But the fact is in terms of receipts from tourists we're on a par with Germany but lag behind France, Spain, and Italy, which is commonly thought to be explained, at least in part, by their milder climates.
And what about all those sport tournaments?
Indeed, Britain's tourist industry will have a massive (though sporadic) injection of visitors through the 2010s because of a series of international sports tournaments. The 2012 Ryder Cup, the 2012 Olympic and Paralympic Games in London, the 2013 Rugby League World Cup, the 2014 Glasgow Commonwealth Games, the 2015 Rugby Union World Cup and, potentially, the 2018 Football World Cup all offer huge potential to the tourism industry in Britain.
For the 2012 Games alone, 50,000 contracts worth £3.5bn have been handed to over 880 businesses, 45 per cent of them outside London. And a recent study by Oxford Economics suggested the Games would create 32 million extra visitor nights countrywide.
How has the recession affected tourism here?
It's very difficult both to quantify and to explain the specific impact of the global downturn on Britain's tourism industry, not least because distinguishing any reduction in numbers since, say, September 2007 (when the collapse of Lehman Brothers triggered a global financial crisis) from the broader, long-term decline is very hard to do. There is certain to be some benefit from the weakening of sterling, which increases the spending power of overseas visitors, and should also incentivise domestic tourism as British people find their money is not going as far in other countries so instead holiday at home. The UK Tourism Survey, published this month, estimated that the number of "staycations" taken this year by people in England was up by 13 per cent. The overall degree to which the weakening of sterling has been a benefit is not clear, but in any case it's likely to be outweighed by the cost of shrinking disposable incomes.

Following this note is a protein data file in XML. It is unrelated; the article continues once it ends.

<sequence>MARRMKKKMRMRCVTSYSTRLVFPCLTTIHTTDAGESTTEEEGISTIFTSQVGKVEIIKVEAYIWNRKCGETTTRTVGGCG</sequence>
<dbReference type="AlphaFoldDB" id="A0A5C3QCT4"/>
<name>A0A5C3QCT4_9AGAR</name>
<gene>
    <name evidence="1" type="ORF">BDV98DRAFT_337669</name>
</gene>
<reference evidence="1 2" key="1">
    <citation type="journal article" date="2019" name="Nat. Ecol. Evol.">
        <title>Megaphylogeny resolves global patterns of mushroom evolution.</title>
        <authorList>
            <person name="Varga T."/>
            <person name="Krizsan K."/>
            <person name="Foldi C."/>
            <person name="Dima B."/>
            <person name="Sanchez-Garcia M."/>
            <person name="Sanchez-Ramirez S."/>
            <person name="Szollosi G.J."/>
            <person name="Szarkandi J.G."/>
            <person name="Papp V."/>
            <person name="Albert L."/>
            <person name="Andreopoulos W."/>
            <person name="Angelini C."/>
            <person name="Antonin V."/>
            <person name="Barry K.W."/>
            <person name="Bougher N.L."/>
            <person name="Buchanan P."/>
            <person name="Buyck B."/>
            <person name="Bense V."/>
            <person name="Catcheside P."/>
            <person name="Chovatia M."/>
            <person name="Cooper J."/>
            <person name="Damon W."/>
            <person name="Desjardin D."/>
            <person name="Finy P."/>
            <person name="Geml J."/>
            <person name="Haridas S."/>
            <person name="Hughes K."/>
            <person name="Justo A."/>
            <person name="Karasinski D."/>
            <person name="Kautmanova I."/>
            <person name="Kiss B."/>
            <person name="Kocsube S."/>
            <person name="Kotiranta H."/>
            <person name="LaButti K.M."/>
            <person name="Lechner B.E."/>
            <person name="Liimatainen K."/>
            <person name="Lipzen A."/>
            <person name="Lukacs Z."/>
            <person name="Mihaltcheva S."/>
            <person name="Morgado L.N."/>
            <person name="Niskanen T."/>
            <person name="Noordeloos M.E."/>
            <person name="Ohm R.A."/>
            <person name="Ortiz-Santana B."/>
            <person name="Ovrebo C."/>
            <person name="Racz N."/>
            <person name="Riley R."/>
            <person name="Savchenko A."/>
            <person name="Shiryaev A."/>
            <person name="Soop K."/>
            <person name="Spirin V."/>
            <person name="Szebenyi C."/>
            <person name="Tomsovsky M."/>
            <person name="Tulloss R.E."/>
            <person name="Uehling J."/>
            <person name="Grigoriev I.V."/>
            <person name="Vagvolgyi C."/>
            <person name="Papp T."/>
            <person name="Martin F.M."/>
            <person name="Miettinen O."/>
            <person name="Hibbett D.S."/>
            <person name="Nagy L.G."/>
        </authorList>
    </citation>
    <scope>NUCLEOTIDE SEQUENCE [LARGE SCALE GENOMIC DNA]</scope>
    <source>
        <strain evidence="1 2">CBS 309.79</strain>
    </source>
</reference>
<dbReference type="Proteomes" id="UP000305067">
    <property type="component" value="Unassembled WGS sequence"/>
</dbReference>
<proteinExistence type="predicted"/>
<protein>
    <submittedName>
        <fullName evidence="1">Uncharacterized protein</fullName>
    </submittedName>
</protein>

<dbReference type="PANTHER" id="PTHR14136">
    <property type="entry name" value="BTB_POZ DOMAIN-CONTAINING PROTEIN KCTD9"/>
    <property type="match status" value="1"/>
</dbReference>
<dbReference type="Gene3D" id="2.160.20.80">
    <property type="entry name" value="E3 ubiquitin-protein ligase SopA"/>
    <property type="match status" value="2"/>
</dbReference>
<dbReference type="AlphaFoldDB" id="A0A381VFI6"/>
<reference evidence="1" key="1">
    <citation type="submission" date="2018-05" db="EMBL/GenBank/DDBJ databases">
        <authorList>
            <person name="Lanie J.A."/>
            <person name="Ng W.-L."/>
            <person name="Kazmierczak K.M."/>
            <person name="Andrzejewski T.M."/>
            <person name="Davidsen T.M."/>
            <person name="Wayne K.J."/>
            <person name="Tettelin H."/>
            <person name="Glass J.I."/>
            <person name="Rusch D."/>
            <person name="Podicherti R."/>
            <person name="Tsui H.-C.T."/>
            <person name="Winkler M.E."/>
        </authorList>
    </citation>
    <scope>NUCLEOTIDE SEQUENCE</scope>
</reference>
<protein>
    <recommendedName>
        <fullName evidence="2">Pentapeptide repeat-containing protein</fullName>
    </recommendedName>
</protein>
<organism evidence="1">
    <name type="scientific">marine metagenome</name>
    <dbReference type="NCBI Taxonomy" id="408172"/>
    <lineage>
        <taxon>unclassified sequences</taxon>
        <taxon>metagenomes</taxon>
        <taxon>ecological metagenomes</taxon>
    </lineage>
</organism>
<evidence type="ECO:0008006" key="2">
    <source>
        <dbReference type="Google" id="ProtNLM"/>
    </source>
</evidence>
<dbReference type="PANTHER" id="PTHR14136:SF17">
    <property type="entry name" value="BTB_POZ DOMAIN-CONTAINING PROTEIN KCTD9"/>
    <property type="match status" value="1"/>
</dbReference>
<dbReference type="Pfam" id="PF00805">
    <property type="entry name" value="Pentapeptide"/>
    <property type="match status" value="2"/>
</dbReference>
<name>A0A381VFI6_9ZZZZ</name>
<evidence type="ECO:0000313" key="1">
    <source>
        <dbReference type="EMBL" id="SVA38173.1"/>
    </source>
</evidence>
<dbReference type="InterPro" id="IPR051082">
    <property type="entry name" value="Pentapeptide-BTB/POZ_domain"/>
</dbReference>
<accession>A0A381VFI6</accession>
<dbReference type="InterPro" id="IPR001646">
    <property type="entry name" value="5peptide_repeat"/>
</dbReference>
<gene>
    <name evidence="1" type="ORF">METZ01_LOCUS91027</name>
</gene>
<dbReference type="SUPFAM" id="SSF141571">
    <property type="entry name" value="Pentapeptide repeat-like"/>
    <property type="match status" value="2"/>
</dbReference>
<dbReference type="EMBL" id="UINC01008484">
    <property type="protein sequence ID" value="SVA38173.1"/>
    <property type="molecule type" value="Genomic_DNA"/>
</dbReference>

What are other countries doing better than us?
The main thing that many other countries do better than Britain is marketing. Here, VisitBritain, which is part of DCMS, spends around £50m on marketing Britain, and is considered by the BCC to mostly perform well. Yet its budget is being cut by 18 per cent, while other countries are boosting their marketing budgets hugely, conscious of the potential gains. Spain injected €400m (£345m), for example, while the Singapore Tourist Board invested $41m (£25m) encouraging international visitors.
What recommendations does the BCC make?
Cuts across the whole of government, aimed at reducing Britain's exceptional budget deficit, are certain to affect DCMS, meaning that improvements will have to be made without additional resources. The BCC recommends moving responsibility for tourism to Lord Mandelson's department, improving the robustness of work produced by the Tourism Statistics Agency, and boosting marketing, in line with other countries. Together, these efforts could help stymie the long-term decline that appears to have taken hold of our tourism industry.
Can Britain's tourism industry be modernised to boost visitor numbers?
*The trend toward 'staycations' may prove addictive, and better value for money over the long term.
*A national and global recovery might mean a stronger pound but will also raise disposable incomes.
*A succession of high-profile sport tournaments over the next decade provides a steady stream of visitors.
*Budget cuts will mean there is even less money for marketing Britain as a tourist destination.
*Keeping tourism under the control of DCMS may mean the industry lacks clout in Whitehall.
*If the recovery is slow and protracted, visitor numbers could remain low for several years.